"He is a rewarder of them that diligently seek Him" - Undoubtedly, all of us want to be rewarded by God, but are we willing to make the effort, that is, to pay the price? This is an intrinsic part of the statement made here. This phrase, "seek Him," means to seek God out or search for Him with earnestness and diligence. We are to seek Him with a sincere desire to obtain His favor. The word "diligently" is a very strong word, and in a different context, has the sense of requiring or even demanding. It implies a great deal of persistence.

John W. Ritenbaugh
Prayer and Seeking God


 

Hebrews 11:6

We are responsible for maintaining our fellowship with Him by doing the works that He has appointed for us to do. For instance, there must be continuous exercise of prayer, study into His Word, and seeking to be like Him. We seek Him because we grow to admire—indeed respect—His love and character, appreciate the purpose He has brought into our lives, desire His merciful forgiveness, and realize He is our Benefactor in every aspect of life. However, we must do all of these things in faith.

Notice Paul's counsel in II Corinthians 5:7: "For we walk by faith, not by sight." Like life, walking is a continuous process. Thus, when Hebrews 11:6 says, "He who comes to Him must believe that He is," it means far more than just assenting to a vague idea of a "First Cause." Under the New Covenant, we are dealing with a living Personality working within His creation.

To walk by faith is a practical responsibility. It results from believing in His character and His works as revealed in His Word to the extent that we trust Him and submit to His commands in every area of life. His character is a major reason why we must continue to seek Him: so that our knowledge of Him is continually sharpened and refined to inform our imitation of Him in our lives. Otherwise, we will be pursuing a phantom designed by our own imaginations. We need to grasp as much of His transcendent holiness, supreme sovereignty, almighty power, and perfect justice, as well as His abundant mercy and wonderful grace.

Hebrews 11:6 emphasizes that He is a Rewarder, a Benefactor to those who come to Him and consistently walk with Him by faith. He rewards those who, as a way of life, seek Him in anticipation of His treating them with patient, respectful kindness, even abundance, as He works to create us in the image of Jesus Christ.

Hebrews 11:5-7 balances reward with duty. Together, these verses show that, to be rewarded, we must walk with Him and seek Him. Walking and seeking are where "works" come into play, troubling those who believe in the incomplete Eternal Security doctrine.

In summary, walking with God and seeking Him by faith require keeping God in mind combined with making the efforts of obedience and any sacrifices of time, energy, and rejection by worldly family, friends, and business associates. Nevertheless, these result in being rewarded by God.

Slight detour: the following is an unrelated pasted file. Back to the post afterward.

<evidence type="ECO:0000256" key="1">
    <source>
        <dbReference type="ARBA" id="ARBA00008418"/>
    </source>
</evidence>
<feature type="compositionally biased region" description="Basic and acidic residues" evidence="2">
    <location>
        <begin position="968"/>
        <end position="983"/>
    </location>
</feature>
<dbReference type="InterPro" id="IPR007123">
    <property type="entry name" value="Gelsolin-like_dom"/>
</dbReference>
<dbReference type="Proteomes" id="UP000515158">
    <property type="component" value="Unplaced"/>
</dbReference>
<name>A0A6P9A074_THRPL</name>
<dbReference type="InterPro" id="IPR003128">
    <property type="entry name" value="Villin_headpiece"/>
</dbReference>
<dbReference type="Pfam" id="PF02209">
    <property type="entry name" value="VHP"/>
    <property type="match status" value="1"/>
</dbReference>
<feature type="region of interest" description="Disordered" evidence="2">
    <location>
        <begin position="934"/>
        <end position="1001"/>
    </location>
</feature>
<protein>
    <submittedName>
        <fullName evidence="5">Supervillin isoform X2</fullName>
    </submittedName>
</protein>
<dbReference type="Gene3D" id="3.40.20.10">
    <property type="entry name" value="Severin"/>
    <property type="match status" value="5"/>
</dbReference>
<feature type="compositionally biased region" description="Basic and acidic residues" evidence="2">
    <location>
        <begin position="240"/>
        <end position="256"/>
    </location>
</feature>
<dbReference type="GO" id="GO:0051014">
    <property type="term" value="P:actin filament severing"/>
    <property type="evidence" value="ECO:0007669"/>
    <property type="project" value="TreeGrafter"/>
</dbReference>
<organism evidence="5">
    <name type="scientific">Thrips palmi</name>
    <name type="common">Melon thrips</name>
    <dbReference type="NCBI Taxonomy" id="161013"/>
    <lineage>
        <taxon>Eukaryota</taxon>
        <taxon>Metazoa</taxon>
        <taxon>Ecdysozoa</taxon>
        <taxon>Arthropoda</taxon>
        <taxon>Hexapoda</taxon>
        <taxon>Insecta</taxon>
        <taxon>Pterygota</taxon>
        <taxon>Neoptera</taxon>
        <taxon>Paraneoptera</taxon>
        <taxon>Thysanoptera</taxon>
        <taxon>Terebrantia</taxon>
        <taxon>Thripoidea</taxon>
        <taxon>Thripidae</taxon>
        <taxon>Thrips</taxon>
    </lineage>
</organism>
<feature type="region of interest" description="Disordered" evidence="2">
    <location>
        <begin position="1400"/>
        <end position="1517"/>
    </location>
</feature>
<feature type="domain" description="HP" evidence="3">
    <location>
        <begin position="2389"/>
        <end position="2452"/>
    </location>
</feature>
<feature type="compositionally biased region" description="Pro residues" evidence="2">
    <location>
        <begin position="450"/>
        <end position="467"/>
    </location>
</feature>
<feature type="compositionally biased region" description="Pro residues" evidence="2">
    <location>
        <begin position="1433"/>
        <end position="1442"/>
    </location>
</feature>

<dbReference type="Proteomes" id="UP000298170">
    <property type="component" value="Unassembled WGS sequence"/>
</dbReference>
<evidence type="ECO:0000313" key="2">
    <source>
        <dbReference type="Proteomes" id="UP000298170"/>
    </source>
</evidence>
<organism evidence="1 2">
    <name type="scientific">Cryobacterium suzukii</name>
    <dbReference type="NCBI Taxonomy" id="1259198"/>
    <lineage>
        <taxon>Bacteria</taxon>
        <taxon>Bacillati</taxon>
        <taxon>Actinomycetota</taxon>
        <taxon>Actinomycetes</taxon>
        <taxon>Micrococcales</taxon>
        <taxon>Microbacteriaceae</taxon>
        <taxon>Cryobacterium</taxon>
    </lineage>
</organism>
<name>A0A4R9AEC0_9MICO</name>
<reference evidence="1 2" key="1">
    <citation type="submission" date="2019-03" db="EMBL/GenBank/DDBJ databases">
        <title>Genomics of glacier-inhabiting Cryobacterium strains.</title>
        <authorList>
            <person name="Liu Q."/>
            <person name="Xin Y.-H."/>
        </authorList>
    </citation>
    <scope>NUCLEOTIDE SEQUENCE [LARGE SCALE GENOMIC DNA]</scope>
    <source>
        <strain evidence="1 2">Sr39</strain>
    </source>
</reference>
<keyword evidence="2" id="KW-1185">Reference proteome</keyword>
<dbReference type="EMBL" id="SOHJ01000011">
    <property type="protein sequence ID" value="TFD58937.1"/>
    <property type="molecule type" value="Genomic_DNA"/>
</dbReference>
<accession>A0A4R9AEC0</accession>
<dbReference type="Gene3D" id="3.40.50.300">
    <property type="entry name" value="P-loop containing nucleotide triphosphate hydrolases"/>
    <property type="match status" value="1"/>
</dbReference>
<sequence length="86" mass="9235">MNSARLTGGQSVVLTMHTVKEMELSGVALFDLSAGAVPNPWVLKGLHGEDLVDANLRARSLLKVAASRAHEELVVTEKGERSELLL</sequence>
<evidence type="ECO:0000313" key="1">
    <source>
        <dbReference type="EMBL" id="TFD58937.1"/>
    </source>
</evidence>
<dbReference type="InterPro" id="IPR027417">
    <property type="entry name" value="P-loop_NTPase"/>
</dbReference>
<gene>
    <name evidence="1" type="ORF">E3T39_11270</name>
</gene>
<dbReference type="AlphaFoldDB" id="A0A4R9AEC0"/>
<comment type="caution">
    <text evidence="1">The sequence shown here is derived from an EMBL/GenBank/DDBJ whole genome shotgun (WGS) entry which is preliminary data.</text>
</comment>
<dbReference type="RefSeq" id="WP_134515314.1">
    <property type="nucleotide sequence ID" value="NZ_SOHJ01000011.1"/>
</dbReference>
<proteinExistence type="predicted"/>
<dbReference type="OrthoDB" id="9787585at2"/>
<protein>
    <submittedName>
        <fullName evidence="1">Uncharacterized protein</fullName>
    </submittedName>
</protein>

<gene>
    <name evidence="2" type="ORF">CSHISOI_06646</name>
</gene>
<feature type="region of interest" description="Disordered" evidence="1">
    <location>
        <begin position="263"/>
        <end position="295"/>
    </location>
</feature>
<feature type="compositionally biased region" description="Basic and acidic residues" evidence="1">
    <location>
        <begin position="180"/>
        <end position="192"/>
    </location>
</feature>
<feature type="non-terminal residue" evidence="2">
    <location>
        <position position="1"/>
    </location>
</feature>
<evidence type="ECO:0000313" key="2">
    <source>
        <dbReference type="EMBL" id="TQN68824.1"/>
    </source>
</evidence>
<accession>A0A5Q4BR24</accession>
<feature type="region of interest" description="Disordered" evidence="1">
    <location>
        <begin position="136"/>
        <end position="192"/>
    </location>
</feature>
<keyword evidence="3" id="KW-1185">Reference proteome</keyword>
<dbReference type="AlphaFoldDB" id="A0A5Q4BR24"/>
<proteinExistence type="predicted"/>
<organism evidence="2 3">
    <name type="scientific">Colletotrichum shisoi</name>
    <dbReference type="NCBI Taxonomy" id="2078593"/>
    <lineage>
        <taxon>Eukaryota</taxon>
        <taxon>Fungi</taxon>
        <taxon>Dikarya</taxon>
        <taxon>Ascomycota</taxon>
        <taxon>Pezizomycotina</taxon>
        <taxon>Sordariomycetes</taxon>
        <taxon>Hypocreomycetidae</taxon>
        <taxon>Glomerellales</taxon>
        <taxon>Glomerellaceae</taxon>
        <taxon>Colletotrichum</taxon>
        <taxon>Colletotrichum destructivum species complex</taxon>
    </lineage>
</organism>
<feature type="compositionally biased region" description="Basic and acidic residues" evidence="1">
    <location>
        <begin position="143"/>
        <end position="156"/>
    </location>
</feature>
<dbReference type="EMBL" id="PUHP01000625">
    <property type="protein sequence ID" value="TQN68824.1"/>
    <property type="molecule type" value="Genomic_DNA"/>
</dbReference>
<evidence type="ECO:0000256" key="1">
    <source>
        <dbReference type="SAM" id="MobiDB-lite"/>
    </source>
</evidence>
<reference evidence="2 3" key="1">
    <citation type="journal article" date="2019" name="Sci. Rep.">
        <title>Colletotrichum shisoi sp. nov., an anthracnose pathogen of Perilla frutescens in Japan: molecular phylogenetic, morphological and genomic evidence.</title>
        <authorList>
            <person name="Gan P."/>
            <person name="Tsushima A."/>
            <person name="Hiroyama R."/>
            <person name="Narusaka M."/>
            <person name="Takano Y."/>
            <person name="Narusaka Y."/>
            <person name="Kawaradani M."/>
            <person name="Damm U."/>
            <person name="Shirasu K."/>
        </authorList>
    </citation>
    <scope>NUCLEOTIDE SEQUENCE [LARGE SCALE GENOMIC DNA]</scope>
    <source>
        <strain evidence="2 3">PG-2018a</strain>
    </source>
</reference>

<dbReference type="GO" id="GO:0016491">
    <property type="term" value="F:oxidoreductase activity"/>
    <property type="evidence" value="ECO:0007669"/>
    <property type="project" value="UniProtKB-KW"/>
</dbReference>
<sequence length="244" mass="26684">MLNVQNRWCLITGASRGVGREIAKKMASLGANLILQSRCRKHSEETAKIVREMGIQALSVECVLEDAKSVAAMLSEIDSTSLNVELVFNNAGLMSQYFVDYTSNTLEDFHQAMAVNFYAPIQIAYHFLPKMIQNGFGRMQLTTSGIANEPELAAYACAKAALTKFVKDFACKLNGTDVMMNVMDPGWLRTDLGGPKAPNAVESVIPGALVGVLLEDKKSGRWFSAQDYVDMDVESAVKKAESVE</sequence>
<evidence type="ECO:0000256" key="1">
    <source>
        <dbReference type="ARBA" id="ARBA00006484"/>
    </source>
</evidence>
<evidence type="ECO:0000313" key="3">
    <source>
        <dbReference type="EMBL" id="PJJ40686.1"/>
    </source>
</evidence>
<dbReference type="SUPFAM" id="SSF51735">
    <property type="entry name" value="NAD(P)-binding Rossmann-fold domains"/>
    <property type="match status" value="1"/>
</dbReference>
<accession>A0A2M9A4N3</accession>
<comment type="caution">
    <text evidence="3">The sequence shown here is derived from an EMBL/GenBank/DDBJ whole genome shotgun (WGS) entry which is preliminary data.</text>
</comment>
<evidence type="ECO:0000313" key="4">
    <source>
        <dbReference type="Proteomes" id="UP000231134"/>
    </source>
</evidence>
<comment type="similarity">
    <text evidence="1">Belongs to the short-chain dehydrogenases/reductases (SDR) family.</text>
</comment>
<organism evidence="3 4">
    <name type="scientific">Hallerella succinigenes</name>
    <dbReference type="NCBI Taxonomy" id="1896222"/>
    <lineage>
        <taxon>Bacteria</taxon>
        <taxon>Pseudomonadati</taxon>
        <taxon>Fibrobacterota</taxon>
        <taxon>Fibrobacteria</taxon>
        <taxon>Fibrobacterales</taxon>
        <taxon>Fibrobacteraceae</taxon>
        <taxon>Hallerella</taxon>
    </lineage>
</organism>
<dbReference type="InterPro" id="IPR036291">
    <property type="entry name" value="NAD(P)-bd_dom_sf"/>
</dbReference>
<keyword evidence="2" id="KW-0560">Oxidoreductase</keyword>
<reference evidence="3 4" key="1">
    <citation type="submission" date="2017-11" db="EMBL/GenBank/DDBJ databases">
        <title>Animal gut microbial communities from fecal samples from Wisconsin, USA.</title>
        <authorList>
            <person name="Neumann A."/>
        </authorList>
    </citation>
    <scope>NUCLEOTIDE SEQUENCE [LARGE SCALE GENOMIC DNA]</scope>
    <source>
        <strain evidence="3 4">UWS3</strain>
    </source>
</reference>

John W. Ritenbaugh
The Christian Fight (Part Five)


 

1 Peter 1:10-12

Consider what these verses say from the standpoint of the prophets who were looking into these things. How did they look into these things? How did they seek God? How did they search Him out?

An actual example appears in Daniel 9:1-3:

In the first year of Darius the son of Ahasuerus, of the lineage of the Medes, who was made king over the realm of the Chaldeans—in the first year of his reign I, Daniel, understood by the books the number of the years specified by the word of the LORD [given] through Jeremiah the prophet, . . .

What was Daniel looking into? He was looking into the Bible, specifically the writings of Jeremiah the prophet.

. . . that He would accomplish seventy years in the desolations of Jerusalem. Then I set my face toward the Lord God to make request by prayer and supplications, with fasting, sackcloth, and ashes.

How did he seek God? By prayer, fasting, and study—the same things that we teach Christians to do. Looking into His Word is a major portion of seeking God. It is not the end of it because, as Amos 5:4, 6-7, 14-15 relates, "seek" in the biblical sense does not just mean "gaining an intellectual knowledge of God" but "turning to become like God." The knowledge of God is of absolutely no use unless we become like God, which is why he says, "Seek God and live!" (Amos 5:4, 6). What good is it if we have the knowledge but do not repent, do not turn to act and become like He is? None. If we only gain knowledge, we will not live.

Prayer plays a major role in this process. Daniel was seeking God's mind for the purpose of imitating, obeying, pleasing, being like Him, and doing His will. If we would continue in the prophet's book, we would find in chapter 10 that another occasion came up in which he fasted for three weeks. A person must be very serious and fervent to fast that long! The angel that is sent to him tells him that God heard Daniel's words from the very first day—that God would hear and answer was never a question. He spent three weeks fasting and praying to understand the will of God.

It is in this way that we come to know God in the sense of perceiving things as He does. If we are doing these things, we have every opportunity to pray according to His will because we will be praying His Word right back to Him—maybe not the exact words, but words that have the same sense. We will be on the same wavelength, as it were, with God.

John W. Ritenbaugh
What Is Prayer?


 

1 John 1:3

Someone who is guilt-ridden and conscience-stricken because of sin, rather than seeking fellowship with God, will shy away from Him just as Adam and Eve did. After their sin, they ran, not to Him, but from Him—they hid from God (Genesis 3:8-10). Is there a more powerful act that we, as Christians, can do to demonstrate our desire to run to God rather than from Him—to demonstrate the strength of our desire to fellowship—than to pray always?